1 large box of rice crispy cereal – or any other crunchy cereal

3 tablespoons of butter divided into 3 equal parts

red & blue food coloring

Start by spraying your baking tray with non stick coating – get every nook and cranny or these babies will not come out of the pan!  Put 1 bowl of marshmallows in a pot over low-medium heat and add the butter. Stir until melted – adding red food coloring until you get it to the color your like. Remember it will disperse with the cereal so make make it a little extra intense. If your pan is big enough pour your cereal into the pan (heat off). Mine wasn’t so I poured the melted marshmallows into a bowl with the cereal and used a spoon to mix it all. It will cool quickly but its still very pliable. Spread the red batch in the will greased pan.

Repeat the above steps but this time no food coloring – this is your white layer of your dessert.

For the last layer do the same thing, replacing the red coloring with blue. Layer on top of the white later in the greased pan and allow the whole pan to cool before cutting – an hour or 2 should do it.

Cut and serve!

You can get creative with adding sprinkles to the mix or different kinds of cereal – maybe red white and blue cereal and skip the food coloring. This is such an easy treat to make and you can let your imagination run wild!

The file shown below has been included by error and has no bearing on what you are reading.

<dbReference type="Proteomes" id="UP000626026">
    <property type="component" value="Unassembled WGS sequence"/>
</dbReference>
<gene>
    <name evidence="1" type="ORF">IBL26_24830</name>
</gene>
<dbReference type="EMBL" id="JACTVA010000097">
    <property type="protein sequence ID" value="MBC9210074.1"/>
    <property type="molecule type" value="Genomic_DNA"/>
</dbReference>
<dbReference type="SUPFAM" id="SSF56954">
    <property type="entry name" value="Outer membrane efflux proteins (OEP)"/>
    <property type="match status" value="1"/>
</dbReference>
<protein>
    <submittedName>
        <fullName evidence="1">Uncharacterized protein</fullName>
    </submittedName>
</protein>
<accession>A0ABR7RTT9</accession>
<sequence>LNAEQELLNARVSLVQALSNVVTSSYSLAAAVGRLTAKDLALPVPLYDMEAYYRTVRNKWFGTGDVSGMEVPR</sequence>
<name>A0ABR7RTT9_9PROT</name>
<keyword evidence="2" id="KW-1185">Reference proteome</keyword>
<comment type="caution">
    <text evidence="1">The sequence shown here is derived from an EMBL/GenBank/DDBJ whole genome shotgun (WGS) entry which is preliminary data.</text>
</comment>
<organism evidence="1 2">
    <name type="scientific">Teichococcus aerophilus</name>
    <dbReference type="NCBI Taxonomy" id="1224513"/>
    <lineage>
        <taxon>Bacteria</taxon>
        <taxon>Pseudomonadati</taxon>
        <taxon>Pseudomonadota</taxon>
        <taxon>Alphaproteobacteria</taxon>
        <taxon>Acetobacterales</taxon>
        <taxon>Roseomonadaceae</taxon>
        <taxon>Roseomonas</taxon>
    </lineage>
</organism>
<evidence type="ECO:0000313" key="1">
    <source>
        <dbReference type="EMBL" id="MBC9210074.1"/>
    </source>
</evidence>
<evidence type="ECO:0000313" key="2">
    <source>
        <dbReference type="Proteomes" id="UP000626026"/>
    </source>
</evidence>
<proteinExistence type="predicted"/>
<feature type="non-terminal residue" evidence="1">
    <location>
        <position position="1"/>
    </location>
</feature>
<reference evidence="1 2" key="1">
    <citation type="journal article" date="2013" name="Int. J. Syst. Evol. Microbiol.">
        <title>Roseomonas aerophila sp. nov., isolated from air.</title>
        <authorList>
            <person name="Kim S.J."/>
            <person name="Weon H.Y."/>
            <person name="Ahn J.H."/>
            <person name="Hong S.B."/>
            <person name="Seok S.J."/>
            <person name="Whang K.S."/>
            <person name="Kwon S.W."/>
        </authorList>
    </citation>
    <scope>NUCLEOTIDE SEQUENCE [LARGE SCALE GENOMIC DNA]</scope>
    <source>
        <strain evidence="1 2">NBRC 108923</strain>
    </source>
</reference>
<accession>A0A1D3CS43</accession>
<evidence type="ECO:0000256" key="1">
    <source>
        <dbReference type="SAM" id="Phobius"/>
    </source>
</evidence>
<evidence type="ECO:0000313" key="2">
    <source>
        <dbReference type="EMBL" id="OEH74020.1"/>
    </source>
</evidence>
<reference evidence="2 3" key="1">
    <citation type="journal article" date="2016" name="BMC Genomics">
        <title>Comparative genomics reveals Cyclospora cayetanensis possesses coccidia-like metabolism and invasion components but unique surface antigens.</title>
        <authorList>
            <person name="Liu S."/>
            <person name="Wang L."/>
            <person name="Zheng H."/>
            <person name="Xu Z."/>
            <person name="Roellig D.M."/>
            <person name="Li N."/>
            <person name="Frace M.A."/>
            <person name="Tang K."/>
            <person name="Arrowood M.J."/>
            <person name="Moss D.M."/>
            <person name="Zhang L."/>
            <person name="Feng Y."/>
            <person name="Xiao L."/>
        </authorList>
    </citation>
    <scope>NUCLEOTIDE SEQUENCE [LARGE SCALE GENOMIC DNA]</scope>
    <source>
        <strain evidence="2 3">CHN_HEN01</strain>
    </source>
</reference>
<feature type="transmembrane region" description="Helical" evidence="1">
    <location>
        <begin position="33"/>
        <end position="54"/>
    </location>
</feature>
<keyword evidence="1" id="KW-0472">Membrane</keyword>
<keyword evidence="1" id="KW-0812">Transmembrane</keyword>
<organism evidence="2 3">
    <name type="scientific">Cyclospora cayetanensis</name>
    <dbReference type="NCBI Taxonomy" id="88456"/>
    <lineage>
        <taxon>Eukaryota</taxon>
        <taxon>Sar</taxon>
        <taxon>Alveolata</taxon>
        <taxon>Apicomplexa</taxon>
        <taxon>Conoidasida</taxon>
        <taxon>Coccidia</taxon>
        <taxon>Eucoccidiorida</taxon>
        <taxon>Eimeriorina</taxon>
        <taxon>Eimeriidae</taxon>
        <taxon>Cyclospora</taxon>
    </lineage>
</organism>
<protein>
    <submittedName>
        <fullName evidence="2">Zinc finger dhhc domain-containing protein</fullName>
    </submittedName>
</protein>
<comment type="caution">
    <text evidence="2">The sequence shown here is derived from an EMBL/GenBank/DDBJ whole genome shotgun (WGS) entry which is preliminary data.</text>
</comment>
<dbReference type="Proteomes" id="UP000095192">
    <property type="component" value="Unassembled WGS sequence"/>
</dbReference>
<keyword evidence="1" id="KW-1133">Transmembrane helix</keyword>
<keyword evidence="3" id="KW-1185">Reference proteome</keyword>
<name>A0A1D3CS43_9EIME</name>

All American BBQ

What do you get when 2 americans,1 brazilian, 1 south african, 1 malaysian, 1 russian, 2 italian and 12 brits walk into a BBQ? A party. A big party – by small house UK standards. We had 18 of our nearest and dearest join us this past weekend to celebrate the 4th of july. It was by far our most international for the 4th yet – which made it extra delicious as everyone brought food to share.

We went all out and decorated the house with all of our red white and blue for the occasion. We had a photo booth out in the garden with props for silly pictures, a makeshift cooler for beers and I made some red white and blue rice crispy treats for everyone to enjoy.

Steve’s coworker who’s brazilian brought the most amazing meat from a london butcher and grilled chicken sausage, pork sausage and a giant hunk of steak which was some of the best I’d ever eaten!

Thanks to our amazing guests neither Steve or I spent more than 10 minutes in front of the grill – it was very much a group effort with everyone jumping up to cover it as burgers and hot dogs cooked.

Aspirational_540x540I brewed up a big jar of Pimms for everyone to enjoy and it was a major hit! Pimms is a very traditional british summer drink and its enjoyed everywhere from Wimbledon to Henley Regatta to summer tea parties and bbqs. The traditional recipie calls for lemonade which here in the UK is lightly carbonated and not as sweet as in the US. You mix the lemonade with the Pimms and add strawberries, oranges, cucumbers and mint leaves. It makes a very refreshing summer cocktail. I am not a fan of british lemonade so I make my Pimms with sprite for a sweeter, more bubbly drink. With a splash of bombay of course!